Recruiting, hiring and retaining staff is a critical investment in the future of your physical therapy practice. And, while you can master the recruiting or hiring process, it all falls flat if you can’t retain the employee. So, in order to set your staff up for success, you must be intentional with the first experience your employee faces in their new role: onboarding.
How is onboarding handled in a physical therapy practice, and why is it so important?
What Is Employee Onboarding?
Onboarding is when new employees are provided with training and information to help get them up to speed on how the company works. This is where they get their first taste of the culture that permeates the practice as well as the operational aspects that will provide the structure and environment that will become their second home.
This can be a process that ranges in time based on the size of the practice or the scale of their role and responsibilities. Onboarding is a way to convey their hired role, expectations of them, and the larger culture of the company.
How Does Physical Therapy Onboarding Work?
In many ways, private practice onboarding functions similarly to other forums of onboarding (meet the team, sign papers, get started, etc.), but physical therapy onboarding can stand out due to the range of tasks and training that consists of administrative duties to clinical, case-based duties. Some clinics may use onboarding to cover all roles depending on the hired position or the size of the practice.
Typically, onboarding is handled by someone in a leadership or multi-departmental role. This may be the owner, supervisor or HR staff. Onboarding should also include time with different employees to provide guidance and different perspectives of the business and patient experience. This is how strong relationships are built, and increase your chance of transforming the employee into a loyal, contributing team player. Don’t just tell them the company culture – show them by revealing the values at work within your practice.
Neglect Onboarding at Your Own Peril
It’s important to get the onboarding process right, because the Society of Human Resource Management claims that businesses can spend as much as $240,000 finding, replacing and training new employees after a staff member quits. Here’s everything that can go into those numbers:
- Recruitment advertising fees and outplacement services
- Staff time searching for replacement and interviewing
- Relocation and training fees for replacement hires
- The negative impact on team performance
- Lost clients or disrupted services
- Weakened employer brand
- Worst case: Litigation fees for any disputes
Improve Your Private Practice Onboarding Process with LMS
Alongside having a check-in schedule and arranging times for different staff to meet with the new hire, we recommend using an LMS to improve and standardize your onboarding process.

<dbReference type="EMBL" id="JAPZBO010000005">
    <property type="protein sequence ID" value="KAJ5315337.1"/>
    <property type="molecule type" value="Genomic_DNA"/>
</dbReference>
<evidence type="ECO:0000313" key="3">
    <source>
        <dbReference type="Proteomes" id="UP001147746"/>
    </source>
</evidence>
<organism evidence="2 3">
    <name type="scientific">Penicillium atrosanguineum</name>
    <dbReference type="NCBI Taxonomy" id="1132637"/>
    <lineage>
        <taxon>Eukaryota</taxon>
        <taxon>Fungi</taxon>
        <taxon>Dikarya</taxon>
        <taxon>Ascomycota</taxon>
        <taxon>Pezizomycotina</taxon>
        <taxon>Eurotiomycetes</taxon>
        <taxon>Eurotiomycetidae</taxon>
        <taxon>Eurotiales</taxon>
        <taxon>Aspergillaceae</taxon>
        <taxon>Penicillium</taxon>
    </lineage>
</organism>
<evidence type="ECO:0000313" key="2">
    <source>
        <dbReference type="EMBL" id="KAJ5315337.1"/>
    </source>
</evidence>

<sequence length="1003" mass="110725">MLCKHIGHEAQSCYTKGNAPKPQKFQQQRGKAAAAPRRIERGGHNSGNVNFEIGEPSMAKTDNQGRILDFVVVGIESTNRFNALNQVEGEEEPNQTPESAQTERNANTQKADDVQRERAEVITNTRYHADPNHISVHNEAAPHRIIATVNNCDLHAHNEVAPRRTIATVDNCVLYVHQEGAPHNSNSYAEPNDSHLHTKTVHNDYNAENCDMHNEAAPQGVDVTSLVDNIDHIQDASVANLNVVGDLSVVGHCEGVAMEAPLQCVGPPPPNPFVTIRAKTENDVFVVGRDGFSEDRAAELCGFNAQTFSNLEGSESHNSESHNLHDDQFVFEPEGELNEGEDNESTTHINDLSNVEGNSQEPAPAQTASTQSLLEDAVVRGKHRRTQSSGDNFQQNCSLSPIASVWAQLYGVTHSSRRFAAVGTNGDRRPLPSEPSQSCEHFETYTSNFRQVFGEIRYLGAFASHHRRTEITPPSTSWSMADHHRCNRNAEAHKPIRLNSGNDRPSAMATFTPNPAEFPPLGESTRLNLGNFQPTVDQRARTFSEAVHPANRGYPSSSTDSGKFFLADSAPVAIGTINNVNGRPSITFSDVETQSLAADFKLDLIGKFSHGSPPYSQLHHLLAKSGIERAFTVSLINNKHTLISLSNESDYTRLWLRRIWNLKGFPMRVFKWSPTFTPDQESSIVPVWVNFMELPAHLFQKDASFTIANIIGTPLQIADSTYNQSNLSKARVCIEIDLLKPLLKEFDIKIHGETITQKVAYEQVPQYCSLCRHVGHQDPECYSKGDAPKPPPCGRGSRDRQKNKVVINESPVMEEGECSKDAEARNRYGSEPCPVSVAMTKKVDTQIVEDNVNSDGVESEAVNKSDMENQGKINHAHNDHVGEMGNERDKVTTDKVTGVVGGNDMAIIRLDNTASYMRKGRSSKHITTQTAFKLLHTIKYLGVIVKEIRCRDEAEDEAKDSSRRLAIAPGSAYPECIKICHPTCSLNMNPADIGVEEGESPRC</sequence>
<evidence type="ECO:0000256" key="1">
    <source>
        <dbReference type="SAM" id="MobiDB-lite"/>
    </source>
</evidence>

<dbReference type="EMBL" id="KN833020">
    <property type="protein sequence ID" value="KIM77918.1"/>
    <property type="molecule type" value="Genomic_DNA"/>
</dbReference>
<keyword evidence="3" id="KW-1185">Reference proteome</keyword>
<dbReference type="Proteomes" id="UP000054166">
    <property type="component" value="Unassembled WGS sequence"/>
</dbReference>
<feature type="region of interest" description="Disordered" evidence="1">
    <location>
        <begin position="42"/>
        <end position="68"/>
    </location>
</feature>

There’s no need to recreate the onboarding process from scratch every time you hire someone – and certain areas of your business operations don’t need to be repeated over and over again. You shouldn’t worry that a key element is missed or important information isn’t conveyed.
The LMS side of your onboarding process can take care of that for you.
Three Benefits of Physical Therapy Onboarding
1. Getting Acclimated
Don’t pour too much on too quickly. Give your staff a chance to consume information at their own pace in order to acclimate them more effectively. Acclimation is when the employer provides an employee with a comprehensive overview of a physical therapy practice’s goals and philosophy. This is where employees learn how to think about the purpose of the practice and start becoming part of the team.
2. Engagement is Key
Engaged employees are some of the greatest assets in any physical therapy practice because they are the ones who feel connected to the business and bring the best ideas and care forward. Clinics with more engaged staff carry many advantages, including lower turnover, better safety records and increased patient satisfaction.
3. Employee Retention
Onboarding is an investment, so when you take the time to nurture your new hires with private practice onboarding fully, you are thinking in the long term. Fully acclimating an employee into the practice’s culture and process makes it much easier for them to feel invested in and to stick around. Employee turnover can be reduced by not just treating employees as slot-fillers, as some orientations may feel, but rather as partners in the enterprise.
Review more tips on winning the talent war in Brian Gallagher’s podcast.
Comparing Onboarding vs. Orientation
Orientation is another standard process used to introduce new hires into the workplace, but it is not as comprehensive as onboarding. Onboarding is a more lengthy and laborious process than an orientation.
Orientation is often used when multiple staff are hired at the same time and essentially serves as an efficient way to process new hires, introduce them to the team and mission and get them ready to work. It can span from a couple of hours to an entire day, depending on what is covered. On the other hand, onboarding can take weeks or months in some cases.
Transform Your Private Practice Onboarding
If you want to give your staff the best head start at being successful within your private therapy practice, then let’s discuss your current onboarding process. The team at MEG can provide a one-on-one evaluation and even introduce you to programs and certifications that will help you recruit and hire staff – then acclimate, engage and retain those employees, securing your investment in them and their talents.
Create happy, onboarded employees who help you keep your attention on the business.